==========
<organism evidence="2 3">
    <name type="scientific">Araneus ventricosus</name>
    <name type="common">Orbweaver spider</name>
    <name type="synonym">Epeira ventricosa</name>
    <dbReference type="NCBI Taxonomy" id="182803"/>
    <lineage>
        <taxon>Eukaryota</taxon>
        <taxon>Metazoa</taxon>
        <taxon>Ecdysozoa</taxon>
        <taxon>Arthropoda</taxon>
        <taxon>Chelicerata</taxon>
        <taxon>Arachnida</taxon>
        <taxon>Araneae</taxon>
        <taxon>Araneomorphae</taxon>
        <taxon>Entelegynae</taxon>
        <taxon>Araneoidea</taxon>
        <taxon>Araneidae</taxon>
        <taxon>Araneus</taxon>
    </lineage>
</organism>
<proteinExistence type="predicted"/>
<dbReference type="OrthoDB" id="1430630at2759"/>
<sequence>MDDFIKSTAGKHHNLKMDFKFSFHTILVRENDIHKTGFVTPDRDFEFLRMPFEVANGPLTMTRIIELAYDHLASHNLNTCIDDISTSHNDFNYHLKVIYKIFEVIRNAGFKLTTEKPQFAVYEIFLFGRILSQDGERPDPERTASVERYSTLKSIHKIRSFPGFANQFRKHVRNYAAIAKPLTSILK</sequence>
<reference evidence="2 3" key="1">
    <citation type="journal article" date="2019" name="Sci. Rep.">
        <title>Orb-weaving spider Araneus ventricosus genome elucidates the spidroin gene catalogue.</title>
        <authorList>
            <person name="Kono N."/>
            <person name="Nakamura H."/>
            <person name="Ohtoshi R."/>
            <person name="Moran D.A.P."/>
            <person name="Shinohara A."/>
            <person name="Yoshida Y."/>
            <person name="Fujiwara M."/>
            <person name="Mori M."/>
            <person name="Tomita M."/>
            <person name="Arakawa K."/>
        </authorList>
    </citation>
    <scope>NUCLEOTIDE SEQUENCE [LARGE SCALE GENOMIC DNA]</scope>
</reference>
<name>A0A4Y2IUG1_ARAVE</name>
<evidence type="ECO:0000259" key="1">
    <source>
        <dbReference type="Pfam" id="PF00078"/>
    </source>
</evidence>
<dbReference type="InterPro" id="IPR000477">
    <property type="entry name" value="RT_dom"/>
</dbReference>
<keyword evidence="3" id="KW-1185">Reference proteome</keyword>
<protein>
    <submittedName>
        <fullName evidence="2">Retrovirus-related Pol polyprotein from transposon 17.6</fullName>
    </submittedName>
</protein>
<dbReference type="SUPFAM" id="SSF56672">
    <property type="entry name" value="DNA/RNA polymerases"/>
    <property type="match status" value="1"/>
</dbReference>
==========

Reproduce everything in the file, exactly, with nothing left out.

<organism evidence="2 3">
    <name type="scientific">Araneus ventricosus</name>
    <name type="common">Orbweaver spider</name>
    <name type="synonym">Epeira ventricosa</name>
    <dbReference type="NCBI Taxonomy" id="182803"/>
    <lineage>
        <taxon>Eukaryota</taxon>
        <taxon>Metazoa</taxon>
        <taxon>Ecdysozoa</taxon>
        <taxon>Arthropoda</taxon>
        <taxon>Chelicerata</taxon>
        <taxon>Arachnida</taxon>
        <taxon>Araneae</taxon>
        <taxon>Araneomorphae</taxon>
        <taxon>Entelegynae</taxon>
        <taxon>Araneoidea</taxon>
        <taxon>Araneidae</taxon>
        <taxon>Araneus</taxon>
    </lineage>
</organism>
<proteinExistence type="predicted"/>
<dbReference type="OrthoDB" id="1430630at2759"/>
<sequence>MDDFIKSTAGKHHNLKMDFKFSFHTILVRENDIHKTGFVTPDRDFEFLRMPFEVANGPLTMTRIIELAYDHLASHNLNTCIDDISTSHNDFNYHLKVIYKIFEVIRNAGFKLTTEKPQFAVYEIFLFGRILSQDGERPDPERTASVERYSTLKSIHKIRSFPGFANQFRKHVRNYAAIAKPLTSILK</sequence>
<reference evidence="2 3" key="1">
    <citation type="journal article" date="2019" name="Sci. Rep.">
        <title>Orb-weaving spider Araneus ventricosus genome elucidates the spidroin gene catalogue.</title>
        <authorList>
            <person name="Kono N."/>
            <person name="Nakamura H."/>
            <person name="Ohtoshi R."/>
            <person name="Moran D.A.P."/>
            <person name="Shinohara A."/>
            <person name="Yoshida Y."/>
            <person name="Fujiwara M."/>
            <person name="Mori M."/>
            <person name="Tomita M."/>
            <person name="Arakawa K."/>
        </authorList>
    </citation>
    <scope>NUCLEOTIDE SEQUENCE [LARGE SCALE GENOMIC DNA]</scope>
</reference>
<name>A0A4Y2IUG1_ARAVE</name>
<evidence type="ECO:0000259" key="1">
    <source>
        <dbReference type="Pfam" id="PF00078"/>
    </source>
</evidence>
<dbReference type="InterPro" id="IPR000477">
    <property type="entry name" value="RT_dom"/>
</dbReference>
<keyword evidence="3" id="KW-1185">Reference proteome</keyword>
<protein>
    <submittedName>
        <fullName evidence="2">Retrovirus-related Pol polyprotein from transposon 17.6</fullName>
    </submittedName>
</protein>
<dbReference type="SUPFAM" id="SSF56672">
    <property type="entry name" value="DNA/RNA polymerases"/>
    <property type="match status" value="1"/>
</dbReference>